Buying now makes sense!
1. Without doubt, Cayo is the most beautiful of all the districts. All of the other habitable areas (apart from small villages) are on the coast or cayes (islands) which are flat and boring. Cayo has mountains, hills, rivers, jungles, exotic plant and wildlife, and amazing Maya ruins.
2. I have spent time in towns and villages on the coast or cayes when, in the evening, you have to retire inside because of the bugs. Mosquitoes can be annoying but sand flies can make life miserable and these are generally evident when the breeze drops down. We do have a few mosquitoes in Cayo of course, after all this is the tropics, but nothing like the amount evident in other districts, and no sand flies.
3. Cayo contains Belmopan, the capital city of Belize and also San Ignacio, a happy, bustling, tourist town. Apart from Belize City, these locations have the most and best in amenities and entertainment. Belmopan also contains the Belize government buildings and the British and American Embassies; plus many other embassies and consulates.
4. In Cayo we have thousands of ex-pats who have settled down to make a good life for themselves and their families but you will not find any particular “Gringo hang-outs“ where North Americans congregate. In Cayo, the ex-pats are happily integrated into the local social life. I find that different in coastal and caye towns where ex-pats like to hang out together.
5. Spanish Lookout is a very developed and modern Mennonite Community which is located between Belmopan and San Ignacio. Apart from having a very large supermarket, they also supply most of the tyres, furniture, timber, windows, roofing, farm supplies, hardware, meat, fruit & vegetables, etc., in the country. A convenient place to shop.
6. Belmopan, the capital of Belize, was intentionally built at the geographical centre of the country and travel from Cayo to any part of the country, or to Mexico and Guatemala, is simple and easy, by car or bus. In contrast to this, Placencia is isolated far at the end of a long, narrow peninsula and, of course, the cayes are only accessible by plane or boat.
7. My garden is full of fruit trees and has a beautiful lawn. The Cayo soil is very good for growing trees, flowers and vegetables whereas the soil on the coast and cayes is very sandy and does not encourage gardening or landscaping.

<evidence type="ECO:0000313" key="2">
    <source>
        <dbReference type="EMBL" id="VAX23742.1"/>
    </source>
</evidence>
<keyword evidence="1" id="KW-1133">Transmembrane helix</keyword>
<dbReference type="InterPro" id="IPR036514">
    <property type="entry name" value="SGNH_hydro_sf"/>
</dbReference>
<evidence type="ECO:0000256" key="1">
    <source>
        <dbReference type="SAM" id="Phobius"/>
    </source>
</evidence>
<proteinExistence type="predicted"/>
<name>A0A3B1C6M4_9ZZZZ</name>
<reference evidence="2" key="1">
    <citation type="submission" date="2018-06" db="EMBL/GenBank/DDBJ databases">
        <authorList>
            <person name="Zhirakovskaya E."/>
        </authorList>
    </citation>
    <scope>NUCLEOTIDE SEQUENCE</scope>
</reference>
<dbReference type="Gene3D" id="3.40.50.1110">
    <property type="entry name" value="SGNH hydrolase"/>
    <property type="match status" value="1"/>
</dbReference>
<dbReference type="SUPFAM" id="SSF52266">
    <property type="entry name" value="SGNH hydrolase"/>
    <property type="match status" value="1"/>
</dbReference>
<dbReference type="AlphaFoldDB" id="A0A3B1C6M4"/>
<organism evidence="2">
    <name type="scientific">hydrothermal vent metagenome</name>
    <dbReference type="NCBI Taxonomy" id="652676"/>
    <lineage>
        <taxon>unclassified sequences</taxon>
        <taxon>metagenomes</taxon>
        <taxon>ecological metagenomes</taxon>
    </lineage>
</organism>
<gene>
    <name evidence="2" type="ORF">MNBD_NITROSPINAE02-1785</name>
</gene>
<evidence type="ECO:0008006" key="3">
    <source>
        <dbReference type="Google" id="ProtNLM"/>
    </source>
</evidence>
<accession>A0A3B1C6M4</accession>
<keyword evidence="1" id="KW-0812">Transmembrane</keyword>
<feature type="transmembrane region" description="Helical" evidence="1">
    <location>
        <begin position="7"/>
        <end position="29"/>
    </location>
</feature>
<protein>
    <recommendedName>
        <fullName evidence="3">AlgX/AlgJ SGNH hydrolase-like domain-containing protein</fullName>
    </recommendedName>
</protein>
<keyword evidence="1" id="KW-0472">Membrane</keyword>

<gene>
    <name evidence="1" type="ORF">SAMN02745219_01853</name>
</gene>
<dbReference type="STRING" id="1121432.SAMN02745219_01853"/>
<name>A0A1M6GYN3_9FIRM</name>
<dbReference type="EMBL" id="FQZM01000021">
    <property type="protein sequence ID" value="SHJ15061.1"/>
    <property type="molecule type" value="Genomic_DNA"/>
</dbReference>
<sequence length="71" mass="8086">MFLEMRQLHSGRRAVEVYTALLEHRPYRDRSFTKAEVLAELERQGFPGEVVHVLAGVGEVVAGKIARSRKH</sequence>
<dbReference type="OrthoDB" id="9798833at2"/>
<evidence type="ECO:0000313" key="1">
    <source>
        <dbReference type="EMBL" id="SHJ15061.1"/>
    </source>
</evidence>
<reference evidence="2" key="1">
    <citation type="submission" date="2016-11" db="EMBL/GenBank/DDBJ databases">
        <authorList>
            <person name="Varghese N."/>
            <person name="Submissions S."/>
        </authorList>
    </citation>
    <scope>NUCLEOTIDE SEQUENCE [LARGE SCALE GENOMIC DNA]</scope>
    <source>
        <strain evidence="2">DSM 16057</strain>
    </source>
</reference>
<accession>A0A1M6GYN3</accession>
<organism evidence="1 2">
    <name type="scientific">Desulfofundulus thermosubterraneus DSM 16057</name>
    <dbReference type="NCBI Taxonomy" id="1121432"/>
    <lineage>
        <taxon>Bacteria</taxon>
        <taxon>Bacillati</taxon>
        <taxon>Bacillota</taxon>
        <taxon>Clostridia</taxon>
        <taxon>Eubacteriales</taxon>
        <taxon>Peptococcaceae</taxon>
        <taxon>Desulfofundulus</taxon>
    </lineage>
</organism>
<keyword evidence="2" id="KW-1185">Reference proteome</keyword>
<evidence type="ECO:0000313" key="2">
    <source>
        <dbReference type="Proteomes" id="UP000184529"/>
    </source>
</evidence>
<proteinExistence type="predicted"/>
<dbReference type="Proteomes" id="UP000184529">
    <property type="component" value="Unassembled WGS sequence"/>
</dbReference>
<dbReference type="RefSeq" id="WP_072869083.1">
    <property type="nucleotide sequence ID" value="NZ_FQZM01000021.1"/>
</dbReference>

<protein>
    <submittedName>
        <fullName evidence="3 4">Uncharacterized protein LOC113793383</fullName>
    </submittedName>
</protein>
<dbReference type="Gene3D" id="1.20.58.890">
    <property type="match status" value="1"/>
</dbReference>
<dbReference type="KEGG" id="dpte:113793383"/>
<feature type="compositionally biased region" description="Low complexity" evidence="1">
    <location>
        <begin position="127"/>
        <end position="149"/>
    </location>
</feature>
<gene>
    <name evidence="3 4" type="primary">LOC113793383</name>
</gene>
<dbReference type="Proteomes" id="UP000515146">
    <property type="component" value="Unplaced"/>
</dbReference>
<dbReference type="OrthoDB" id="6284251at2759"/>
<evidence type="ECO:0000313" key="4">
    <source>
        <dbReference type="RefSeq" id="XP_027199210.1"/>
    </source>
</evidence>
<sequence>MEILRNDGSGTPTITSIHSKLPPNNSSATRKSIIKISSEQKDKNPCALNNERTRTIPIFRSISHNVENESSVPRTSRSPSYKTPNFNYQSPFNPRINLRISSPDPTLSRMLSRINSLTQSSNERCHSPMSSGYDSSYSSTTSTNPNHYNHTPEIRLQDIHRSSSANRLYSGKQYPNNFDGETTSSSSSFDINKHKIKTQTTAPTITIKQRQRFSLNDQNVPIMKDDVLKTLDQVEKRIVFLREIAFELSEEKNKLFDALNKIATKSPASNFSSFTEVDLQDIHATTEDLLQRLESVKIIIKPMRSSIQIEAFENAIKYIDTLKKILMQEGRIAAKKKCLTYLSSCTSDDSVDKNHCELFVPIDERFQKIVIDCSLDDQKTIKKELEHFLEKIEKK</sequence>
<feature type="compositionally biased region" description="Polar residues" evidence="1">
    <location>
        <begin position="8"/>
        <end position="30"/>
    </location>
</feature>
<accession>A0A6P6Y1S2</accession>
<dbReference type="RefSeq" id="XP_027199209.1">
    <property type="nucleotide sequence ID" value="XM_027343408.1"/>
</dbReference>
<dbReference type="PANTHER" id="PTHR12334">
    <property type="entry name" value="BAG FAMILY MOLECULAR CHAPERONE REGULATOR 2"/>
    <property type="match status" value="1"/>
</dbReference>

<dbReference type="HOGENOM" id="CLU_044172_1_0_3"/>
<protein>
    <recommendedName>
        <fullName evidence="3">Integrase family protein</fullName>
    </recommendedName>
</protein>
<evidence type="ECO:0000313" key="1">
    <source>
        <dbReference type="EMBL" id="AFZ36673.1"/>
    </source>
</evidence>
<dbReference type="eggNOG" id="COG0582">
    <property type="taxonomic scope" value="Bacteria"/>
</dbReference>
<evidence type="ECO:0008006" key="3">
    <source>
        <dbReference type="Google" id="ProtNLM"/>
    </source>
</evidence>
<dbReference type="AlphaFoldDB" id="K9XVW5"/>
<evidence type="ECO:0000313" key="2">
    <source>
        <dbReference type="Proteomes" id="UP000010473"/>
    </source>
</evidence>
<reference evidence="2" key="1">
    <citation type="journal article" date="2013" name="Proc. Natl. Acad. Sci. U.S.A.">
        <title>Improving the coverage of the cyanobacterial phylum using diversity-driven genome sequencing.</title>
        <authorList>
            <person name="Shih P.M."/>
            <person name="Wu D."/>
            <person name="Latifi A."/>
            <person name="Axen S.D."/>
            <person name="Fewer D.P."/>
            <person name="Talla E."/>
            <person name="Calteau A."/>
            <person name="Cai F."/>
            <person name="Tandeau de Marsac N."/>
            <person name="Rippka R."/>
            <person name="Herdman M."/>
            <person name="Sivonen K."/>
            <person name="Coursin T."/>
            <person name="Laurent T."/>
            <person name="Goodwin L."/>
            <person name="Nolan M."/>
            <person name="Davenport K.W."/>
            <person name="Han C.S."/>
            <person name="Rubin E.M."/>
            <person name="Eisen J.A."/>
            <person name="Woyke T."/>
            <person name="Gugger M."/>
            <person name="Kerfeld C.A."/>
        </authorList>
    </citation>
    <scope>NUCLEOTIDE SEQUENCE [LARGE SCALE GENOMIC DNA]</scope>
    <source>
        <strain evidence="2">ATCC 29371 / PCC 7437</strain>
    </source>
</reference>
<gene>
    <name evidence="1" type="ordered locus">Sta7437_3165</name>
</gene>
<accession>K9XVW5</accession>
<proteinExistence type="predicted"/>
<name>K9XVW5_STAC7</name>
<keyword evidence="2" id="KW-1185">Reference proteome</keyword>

8. Belmopan and San Ignacio have good schools for all levels of education. This is in contrast to some of the coastal and caye villages and towns where educational standards may be limited. The University of Belize is located in Belmopan and there is a private university near San Ignacio.
9. Belize City has almost a third of the country’s population and, logically enough, that is where you will find the best medical treatment, government or private. But Belize City is not an attractive place to live and very few ex-pats are there. Following Belize City, Belmopan and San Ignacio have the best medical facilities, and are also close to Belize City for more serious matters.
10. I have spent two years living on a caye and, although it is nice to have the sea at your back door, you can get fed up with the constant sand and sea; especially the accompanying mosquitoes and sand flies. Cayo has many tourist attractions and activities and far more diversity of things to do and places to visit to make life interesting and, of course, it is only a short trip if you want to spend a day on a beach or a weekend on the cayes.
11. As an afterthought, I should perhaps add the fact that Cayo is also the safest part of the country to live in. When there is a hurricane heading towards Belize, which is rare, everybody living on the cayes or coast comes to Cayo to find temporary accommodation with friends or family, in hotels, bed & breakfast, schools, community centres, etc. I don’t recall Cayo ever experiencing any really bad effects of a hurricane, except increased wind and rainfall.